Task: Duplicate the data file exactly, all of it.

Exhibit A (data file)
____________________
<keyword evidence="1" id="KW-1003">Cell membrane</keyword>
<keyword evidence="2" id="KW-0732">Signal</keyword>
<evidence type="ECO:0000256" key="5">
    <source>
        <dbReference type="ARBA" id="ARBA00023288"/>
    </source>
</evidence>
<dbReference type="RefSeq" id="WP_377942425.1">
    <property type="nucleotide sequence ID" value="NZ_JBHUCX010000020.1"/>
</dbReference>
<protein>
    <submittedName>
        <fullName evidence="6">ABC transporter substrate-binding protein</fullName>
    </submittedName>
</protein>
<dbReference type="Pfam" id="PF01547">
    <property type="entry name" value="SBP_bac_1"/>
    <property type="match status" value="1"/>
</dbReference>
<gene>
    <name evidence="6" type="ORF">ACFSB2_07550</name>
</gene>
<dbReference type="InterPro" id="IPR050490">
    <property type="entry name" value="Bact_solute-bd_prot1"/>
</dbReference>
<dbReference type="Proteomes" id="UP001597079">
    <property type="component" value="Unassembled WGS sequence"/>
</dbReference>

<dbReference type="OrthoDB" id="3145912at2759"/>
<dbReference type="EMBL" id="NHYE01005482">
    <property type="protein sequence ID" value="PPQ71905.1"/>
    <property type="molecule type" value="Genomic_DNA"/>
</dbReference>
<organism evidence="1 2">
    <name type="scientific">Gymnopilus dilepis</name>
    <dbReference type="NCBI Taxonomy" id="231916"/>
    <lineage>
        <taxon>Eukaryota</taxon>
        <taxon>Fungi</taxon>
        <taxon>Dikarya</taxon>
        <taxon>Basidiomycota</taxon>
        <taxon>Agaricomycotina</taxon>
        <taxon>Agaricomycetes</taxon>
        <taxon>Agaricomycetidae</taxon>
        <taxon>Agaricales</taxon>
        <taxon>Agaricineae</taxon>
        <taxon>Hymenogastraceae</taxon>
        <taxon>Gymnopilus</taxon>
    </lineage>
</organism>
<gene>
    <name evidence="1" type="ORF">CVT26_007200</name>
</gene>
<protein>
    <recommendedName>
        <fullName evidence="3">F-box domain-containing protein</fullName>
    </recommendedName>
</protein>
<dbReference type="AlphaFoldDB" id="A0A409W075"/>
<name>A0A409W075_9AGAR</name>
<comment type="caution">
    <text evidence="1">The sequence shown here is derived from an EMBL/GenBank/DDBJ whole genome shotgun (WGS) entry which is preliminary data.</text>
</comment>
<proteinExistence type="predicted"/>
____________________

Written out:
<keyword evidence="1" id="KW-1003">Cell membrane</keyword>
<keyword evidence="2" id="KW-0732">Signal</keyword>
<evidence type="ECO:0000256" key="5">
    <source>
        <dbReference type="ARBA" id="ARBA00023288"/>
    </source>
</evidence>
<dbReference type="RefSeq" id="WP_377942425.1">
    <property type="nucleotide sequence ID" value="NZ_JBHUCX010000020.1"/>
</dbReference>
<protein>
    <submittedName>
        <fullName evidence="6">ABC transporter substrate-binding protein</fullName>
    </submittedName>
</protein>
<dbReference type="Pfam" id="PF01547">
    <property type="entry name" value="SBP_bac_1"/>
    <property type="match status" value="1"/>
</dbReference>
<gene>
    <name evidence="6" type="ORF">ACFSB2_07550</name>
</gene>
<dbReference type="InterPro" id="IPR050490">
    <property type="entry name" value="Bact_solute-bd_prot1"/>
</dbReference>
<dbReference type="Proteomes" id="UP001597079">
    <property type="component" value="Unassembled WGS sequence"/>
</dbReference>

<dbReference type="OrthoDB" id="3145912at2759"/>
<dbReference type="EMBL" id="NHYE01005482">
    <property type="protein sequence ID" value="PPQ71905.1"/>
    <property type="molecule type" value="Genomic_DNA"/>
</dbReference>
<organism evidence="1 2">
    <name type="scientific">Gymnopilus dilepis</name>
    <dbReference type="NCBI Taxonomy" id="231916"/>
    <lineage>
        <taxon>Eukaryota</taxon>
        <taxon>Fungi</taxon>
        <taxon>Dikarya</taxon>
        <taxon>Basidiomycota</taxon>
        <taxon>Agaricomycotina</taxon>
        <taxon>Agaricomycetes</taxon>
        <taxon>Agaricomycetidae</taxon>
        <taxon>Agaricales</taxon>
        <taxon>Agaricineae</taxon>
        <taxon>Hymenogastraceae</taxon>
        <taxon>Gymnopilus</taxon>
    </lineage>
</organism>
<gene>
    <name evidence="1" type="ORF">CVT26_007200</name>
</gene>
<protein>
    <recommendedName>
        <fullName evidence="3">F-box domain-containing protein</fullName>
    </recommendedName>
</protein>
<dbReference type="AlphaFoldDB" id="A0A409W075"/>
<name>A0A409W075_9AGAR</name>
<comment type="caution">
    <text evidence="1">The sequence shown here is derived from an EMBL/GenBank/DDBJ whole genome shotgun (WGS) entry which is preliminary data.</text>
</comment>
<proteinExistence type="predicted"/>